Human development is about becoming more resilient

An extract from an interview on rearticulating human development, with Maria Mendiluce, CEO, We Mean Business Coalition.

Dr. María Mendiluce has over 20 years’ experience in sustainable development, energy and climate action. She sits in the Senior Management Team of WBCSD, guiding over 200 member companies on transformative climate policy and energy transition. In addition to her role at WBCSD, María is also CEO of the We Mean Business coalition. Prior to working at WBCSD, María held roles at the Economic Bureau of the Spanish Prime Minister, the CEO office of Iberdrola and the International Energy Agency (Paris). María has a PhD in energy economics and regularly teaches at different universities and publishes in academic journals and media

This is an abridged interview by Asun Lera St Clair @AsunStClair

For the full interview, click here.

Resilience and wellbeing

The novel coronavirus pandemic is a once-in-a-century challenge that confronts humanity itself, leaving no nation unaffected. At the same time, there is no denying its disproportionate impact on those most vulnerable. The relationship between continued human development and becoming resilient – being able to bounce back after a shock and adapt to new circumstances – has rarely been demonstrated so vividly. Becoming resilient to not only low-frequency, high-magnitude events but also to the looming threat of climate change.

Ensuring wellbeing, in addition to education, is a key contributor to building resilience and helping people lead better lives. The social and economic dimensions of wellbeing are certainly important: a good life hinges on a functional health system and financial security, for example. But the environmental dimension of wellbeing is just as important. The blossoming of human potential relies on a safe and healthy natural environment, an element that was often been taken for granted in the past. Now, however, it is hard to escape the reduced life-expectancy because of air pollution or to deny the potentially adverse impacts of climate change on livelihoods.

Sustainable yet profitable development

Although the social, economic and environmental dimensions of wellbeing are inseparable in principle, they can conflict with each other in practice. This leads to apparently inevitable trade-offs among, say, boosting the economy, protecting the environment and addressing inequality. Today, when national economies have been brought to their knees, it is only natural to focus on reviving them. But there is no reason why this revival could not be directed in a way that is less damaging to the environment, less exploitative of people. The key is to find a business model that makes the making of profits contingent on social and environmental improvements.

As a first and most important step towards such a model, the prices of goods and services must reflect social and environmental costs, the so-called externalities. Once this happens across the board, when such costs become internalized, it will become difficult for a given company to sell things cheaper by ignoring the costs. If governments could insist that prices reflect the cost of externalities, it could generate a snowball effect by transforming the financial system.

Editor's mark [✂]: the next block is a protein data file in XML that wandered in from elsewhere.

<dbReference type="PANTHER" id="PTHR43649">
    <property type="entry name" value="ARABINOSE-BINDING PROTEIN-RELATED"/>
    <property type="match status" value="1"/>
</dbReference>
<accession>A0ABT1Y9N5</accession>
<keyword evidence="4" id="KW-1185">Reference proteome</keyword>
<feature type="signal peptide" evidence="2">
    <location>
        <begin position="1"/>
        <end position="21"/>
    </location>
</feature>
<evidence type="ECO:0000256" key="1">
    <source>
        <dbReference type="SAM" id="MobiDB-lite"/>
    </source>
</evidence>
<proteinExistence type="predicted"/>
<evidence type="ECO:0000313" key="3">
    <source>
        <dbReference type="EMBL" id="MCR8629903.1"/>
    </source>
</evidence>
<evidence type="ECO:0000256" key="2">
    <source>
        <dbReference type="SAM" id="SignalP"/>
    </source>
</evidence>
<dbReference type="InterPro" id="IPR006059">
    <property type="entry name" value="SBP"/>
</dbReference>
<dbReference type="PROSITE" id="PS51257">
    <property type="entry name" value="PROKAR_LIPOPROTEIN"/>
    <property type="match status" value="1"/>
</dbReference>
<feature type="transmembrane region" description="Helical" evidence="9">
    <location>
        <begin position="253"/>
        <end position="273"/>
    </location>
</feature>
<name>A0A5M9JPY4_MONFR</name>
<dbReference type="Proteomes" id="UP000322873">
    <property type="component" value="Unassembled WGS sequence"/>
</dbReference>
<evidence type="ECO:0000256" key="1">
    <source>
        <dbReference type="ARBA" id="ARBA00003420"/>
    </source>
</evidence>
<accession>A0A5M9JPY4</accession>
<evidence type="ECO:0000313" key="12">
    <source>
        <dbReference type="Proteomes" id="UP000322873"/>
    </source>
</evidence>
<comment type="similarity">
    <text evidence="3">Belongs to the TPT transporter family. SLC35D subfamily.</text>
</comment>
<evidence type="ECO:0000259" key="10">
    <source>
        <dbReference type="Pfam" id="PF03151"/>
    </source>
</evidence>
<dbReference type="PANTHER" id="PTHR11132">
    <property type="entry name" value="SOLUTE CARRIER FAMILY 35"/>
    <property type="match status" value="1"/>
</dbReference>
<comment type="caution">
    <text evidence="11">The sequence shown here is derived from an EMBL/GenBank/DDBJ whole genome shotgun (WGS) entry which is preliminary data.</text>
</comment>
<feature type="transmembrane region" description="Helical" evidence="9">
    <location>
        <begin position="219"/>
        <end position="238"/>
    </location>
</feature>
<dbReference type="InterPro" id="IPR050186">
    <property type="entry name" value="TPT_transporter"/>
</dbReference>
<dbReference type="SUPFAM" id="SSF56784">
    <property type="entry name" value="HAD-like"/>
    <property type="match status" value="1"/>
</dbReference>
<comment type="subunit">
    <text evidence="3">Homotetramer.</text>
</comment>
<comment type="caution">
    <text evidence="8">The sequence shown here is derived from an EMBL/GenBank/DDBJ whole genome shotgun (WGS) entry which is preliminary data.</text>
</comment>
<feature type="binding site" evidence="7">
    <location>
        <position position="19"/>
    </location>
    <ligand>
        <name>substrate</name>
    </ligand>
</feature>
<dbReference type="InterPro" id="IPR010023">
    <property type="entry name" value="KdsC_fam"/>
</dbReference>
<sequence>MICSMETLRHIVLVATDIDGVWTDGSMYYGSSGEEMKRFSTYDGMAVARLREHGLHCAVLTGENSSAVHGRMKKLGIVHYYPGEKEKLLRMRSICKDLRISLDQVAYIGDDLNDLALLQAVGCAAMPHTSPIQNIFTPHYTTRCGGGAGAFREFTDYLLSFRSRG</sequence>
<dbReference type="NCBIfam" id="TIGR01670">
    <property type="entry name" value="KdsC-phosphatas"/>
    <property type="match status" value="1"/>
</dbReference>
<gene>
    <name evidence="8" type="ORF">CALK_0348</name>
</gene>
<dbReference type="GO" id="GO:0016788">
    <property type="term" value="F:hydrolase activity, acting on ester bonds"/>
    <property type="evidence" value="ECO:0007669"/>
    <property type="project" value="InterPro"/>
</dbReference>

Then, companies must also internalize social and environmental risks, be it the boiling over of social tensions as riots or coastal flooding triggered by climate change. Typically, companies pay attention to such risks only when they are manifested in events such as the pandemic. Instead, they should integrate social and environmental aspects into their overall risk-management processes, into their financial reports. Once they do so, they will quickly realize that this is good for their bottom line too. A company that reduces emissions by using clean technologies can access cheaper capital and sell its products cheaper because they have fewer or no externalities. It is thus competitive, and its operations are profitable.

Lastly, companies need to demonstrate a purpose that consumers, employees and even many providers can identify with. Such companies are undoubtedly better performers, more profitable, because they can rely on a highly motivated and committed workforce.  

A business case for human development

Companies rely on people, not just their immediate employees but people throughout the supply chains. In their success lies the success of companies. The business sector understands the importance of skills, talent and the potential of people very well, so companies could be led to realize the importance of human development as a concept that encapsulates these aspects. Besides, companies are increasingly aware that the more diverse they are, in terms of geography, culture or gender, the more likely they are to succeed. Conversely, a company whose policies reduce the resilience of the people they rely on will eventually go bankrupt.

Nevertheless, although companies are increasingly accounting for environmental risks, they have not quite grasped the case for accounting for social risk. What is needed a strong and compelling narrative that could help justify the business case for measuring, tracking and reporting progress towards the UNDP-validated metrics of human development. A narrative that would convince companies that their resilience is reliant on the resilience of people and societies.

Image by Marco Verch on Flickr